- Peppermint essence (alternatively use bergamot and frankincense essential oils as per the instructions above)
- Polystyrene beads (optional)
1. Bowl one: Mix Elmer’s School Glue and 1 cup of warm water, in an even ratio 1:1. Add iridescent glitter and/or blue and silver glitter. Add two caps of peppermint essence (or add the bergamot/frankincese as per the first recipe) and two caps of glycerin.
2. Bowl two: In a separate bowl mix 1 teaspoon of Borax into 1 cup of hot water.
3. Mixing it together: Gradually pour the Borax mix, dash by dash, into bowl one. You will need to keep stirring and working it. If it is slightly runny, remove it from the excess water and continue to work it together.
This is your basic slime recipe. If you would like to understand the science behind creating slime, which might help during the mixing process, check out this U.V Glowing Slime post.
4. Adding ‘snow’: Add the polystyrene beads in small quantities until your snow slime is the right consistency. You want it to be thick but not dry. Or try adding the artificial snow for a different fluffier effect.
5. Make it cold: Place the slime in an air tight container in the fridge so that it’s nice and cold at playtime.
How to play with your Snow Slime
Make sure you have a smooth non-porous surface to play on (a plastic place mat or tray works fine). Let your child explore and experiment with the new material for a while. It is very therapeutic and calming just to play with it by itself.
The slime will feel cold and wet, which is confusing because it is not wet at all. It can be stretchy if they take it slowly apart, or it might break in half and crackle or pop as they squish and poke it.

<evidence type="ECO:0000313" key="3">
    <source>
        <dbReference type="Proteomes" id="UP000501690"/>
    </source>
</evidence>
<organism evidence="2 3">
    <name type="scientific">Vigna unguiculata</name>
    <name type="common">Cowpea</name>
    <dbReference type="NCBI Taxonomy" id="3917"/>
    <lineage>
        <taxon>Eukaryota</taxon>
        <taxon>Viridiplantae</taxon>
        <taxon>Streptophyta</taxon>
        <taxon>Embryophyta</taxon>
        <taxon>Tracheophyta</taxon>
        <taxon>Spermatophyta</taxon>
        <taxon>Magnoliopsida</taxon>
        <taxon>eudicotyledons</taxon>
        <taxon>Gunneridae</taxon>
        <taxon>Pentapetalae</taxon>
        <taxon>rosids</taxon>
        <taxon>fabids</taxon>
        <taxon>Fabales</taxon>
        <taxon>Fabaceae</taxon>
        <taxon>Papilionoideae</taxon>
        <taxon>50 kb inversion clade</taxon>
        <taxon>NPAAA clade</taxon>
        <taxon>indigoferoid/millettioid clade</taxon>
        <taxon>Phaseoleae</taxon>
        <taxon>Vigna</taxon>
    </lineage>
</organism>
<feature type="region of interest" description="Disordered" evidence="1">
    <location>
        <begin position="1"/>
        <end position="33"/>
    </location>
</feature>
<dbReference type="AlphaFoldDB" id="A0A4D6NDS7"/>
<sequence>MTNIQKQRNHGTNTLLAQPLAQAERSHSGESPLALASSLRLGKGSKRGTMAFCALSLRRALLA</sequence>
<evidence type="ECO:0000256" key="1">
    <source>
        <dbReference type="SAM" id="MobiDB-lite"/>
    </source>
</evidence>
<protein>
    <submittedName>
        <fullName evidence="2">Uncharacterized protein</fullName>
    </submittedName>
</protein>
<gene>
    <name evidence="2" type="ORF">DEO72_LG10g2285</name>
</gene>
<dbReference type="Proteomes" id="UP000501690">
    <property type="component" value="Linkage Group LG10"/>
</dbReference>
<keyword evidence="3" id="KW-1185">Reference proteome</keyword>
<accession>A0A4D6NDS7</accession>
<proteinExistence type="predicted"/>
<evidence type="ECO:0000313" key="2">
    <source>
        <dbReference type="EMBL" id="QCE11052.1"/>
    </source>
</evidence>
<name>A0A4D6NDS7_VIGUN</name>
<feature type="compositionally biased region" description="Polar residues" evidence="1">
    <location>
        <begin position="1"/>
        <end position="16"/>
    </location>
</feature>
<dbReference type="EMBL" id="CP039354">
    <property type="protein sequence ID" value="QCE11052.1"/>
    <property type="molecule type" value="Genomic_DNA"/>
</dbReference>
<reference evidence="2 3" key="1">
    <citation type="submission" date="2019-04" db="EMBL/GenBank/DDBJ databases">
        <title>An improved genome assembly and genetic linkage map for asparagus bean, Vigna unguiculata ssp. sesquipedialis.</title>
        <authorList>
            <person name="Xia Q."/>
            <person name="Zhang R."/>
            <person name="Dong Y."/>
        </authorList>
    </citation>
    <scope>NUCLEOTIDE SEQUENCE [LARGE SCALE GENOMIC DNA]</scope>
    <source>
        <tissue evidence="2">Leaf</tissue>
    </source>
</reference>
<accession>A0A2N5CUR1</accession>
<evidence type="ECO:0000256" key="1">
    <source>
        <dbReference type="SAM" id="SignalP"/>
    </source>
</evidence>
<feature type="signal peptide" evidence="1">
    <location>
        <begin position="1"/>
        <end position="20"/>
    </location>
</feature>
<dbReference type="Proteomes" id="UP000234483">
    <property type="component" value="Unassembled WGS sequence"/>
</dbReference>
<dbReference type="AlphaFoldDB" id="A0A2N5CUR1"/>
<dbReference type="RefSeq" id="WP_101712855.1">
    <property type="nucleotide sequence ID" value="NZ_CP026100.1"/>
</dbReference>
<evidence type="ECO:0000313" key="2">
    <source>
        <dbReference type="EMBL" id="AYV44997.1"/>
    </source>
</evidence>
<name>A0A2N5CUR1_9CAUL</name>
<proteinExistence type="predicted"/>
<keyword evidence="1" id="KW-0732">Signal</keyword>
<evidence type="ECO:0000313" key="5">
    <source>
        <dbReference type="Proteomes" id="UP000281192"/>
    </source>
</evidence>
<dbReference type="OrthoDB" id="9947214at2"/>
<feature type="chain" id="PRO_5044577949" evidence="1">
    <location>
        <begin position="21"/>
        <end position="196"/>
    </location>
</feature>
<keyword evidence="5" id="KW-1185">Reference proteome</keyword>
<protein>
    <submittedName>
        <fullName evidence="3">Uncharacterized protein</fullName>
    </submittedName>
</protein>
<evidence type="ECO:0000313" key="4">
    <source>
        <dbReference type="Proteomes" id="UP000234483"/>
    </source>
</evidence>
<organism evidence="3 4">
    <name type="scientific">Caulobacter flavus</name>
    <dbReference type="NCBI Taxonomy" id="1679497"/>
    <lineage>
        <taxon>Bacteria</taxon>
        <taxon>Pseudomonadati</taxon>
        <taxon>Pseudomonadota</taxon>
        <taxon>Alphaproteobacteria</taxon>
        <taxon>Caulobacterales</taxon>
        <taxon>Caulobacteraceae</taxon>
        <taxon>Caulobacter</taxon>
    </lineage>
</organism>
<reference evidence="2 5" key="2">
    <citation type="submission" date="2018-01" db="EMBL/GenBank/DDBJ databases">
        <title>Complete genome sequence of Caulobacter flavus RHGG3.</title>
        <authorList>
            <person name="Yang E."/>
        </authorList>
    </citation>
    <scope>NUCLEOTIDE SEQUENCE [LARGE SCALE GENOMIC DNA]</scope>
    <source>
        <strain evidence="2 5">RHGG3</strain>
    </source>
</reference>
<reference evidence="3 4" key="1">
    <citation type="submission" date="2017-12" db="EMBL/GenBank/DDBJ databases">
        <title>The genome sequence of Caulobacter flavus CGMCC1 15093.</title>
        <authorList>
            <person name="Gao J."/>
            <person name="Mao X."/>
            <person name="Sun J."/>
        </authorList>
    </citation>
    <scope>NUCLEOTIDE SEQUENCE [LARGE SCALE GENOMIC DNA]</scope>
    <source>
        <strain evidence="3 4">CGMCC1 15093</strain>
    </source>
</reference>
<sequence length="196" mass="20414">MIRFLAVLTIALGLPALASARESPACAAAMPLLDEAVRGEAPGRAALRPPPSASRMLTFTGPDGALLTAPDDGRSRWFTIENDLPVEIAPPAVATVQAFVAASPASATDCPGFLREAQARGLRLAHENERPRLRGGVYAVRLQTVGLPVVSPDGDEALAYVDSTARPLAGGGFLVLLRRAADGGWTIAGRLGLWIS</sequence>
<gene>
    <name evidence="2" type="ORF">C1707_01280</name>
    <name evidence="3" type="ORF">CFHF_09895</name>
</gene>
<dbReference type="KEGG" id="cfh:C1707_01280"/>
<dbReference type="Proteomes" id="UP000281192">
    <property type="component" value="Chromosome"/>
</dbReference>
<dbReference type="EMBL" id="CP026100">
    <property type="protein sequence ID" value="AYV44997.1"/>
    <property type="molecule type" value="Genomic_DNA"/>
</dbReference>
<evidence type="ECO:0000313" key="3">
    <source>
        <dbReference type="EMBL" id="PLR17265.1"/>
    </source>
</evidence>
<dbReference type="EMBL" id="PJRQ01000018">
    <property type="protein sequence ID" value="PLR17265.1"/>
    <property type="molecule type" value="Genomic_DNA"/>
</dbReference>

Once they have had enough free play you can add some googly craft eyes, buttons, twigs, a pipe cleaner and some small containers. Challenge your child to make a slime-man!
How will my child benefit from this activity?
There are many benefits of providing children with sensory play activities. Children learn through play and they learn through their senses. As they organise their world, and all the materials or objects they encounter, they are developing a deeper cognitive awareness of their sensory systems: auditory, olfactory, somatosensory, visual and gustatory.
Sensory play is therapeutic and calming. It has the gift of capturing a child’s focus and creativity, while giving them the opportunity to explore and play freely without pressure. Yet they are still learning and challenging what they know about the world.
This Christmas themed sensory play activity engages all the senses besides the gustatory system. Obviously, it is not an edible slime, even though it smells nearly good enough to eat, so please always supervise children during the mixing process and as they play.
After you have finished playing, store the slime in an air tight container or jar. You might even like to make it with your children as a gift for their friends.
I hope you enjoyed this frosty snow slime recipe as much as we did!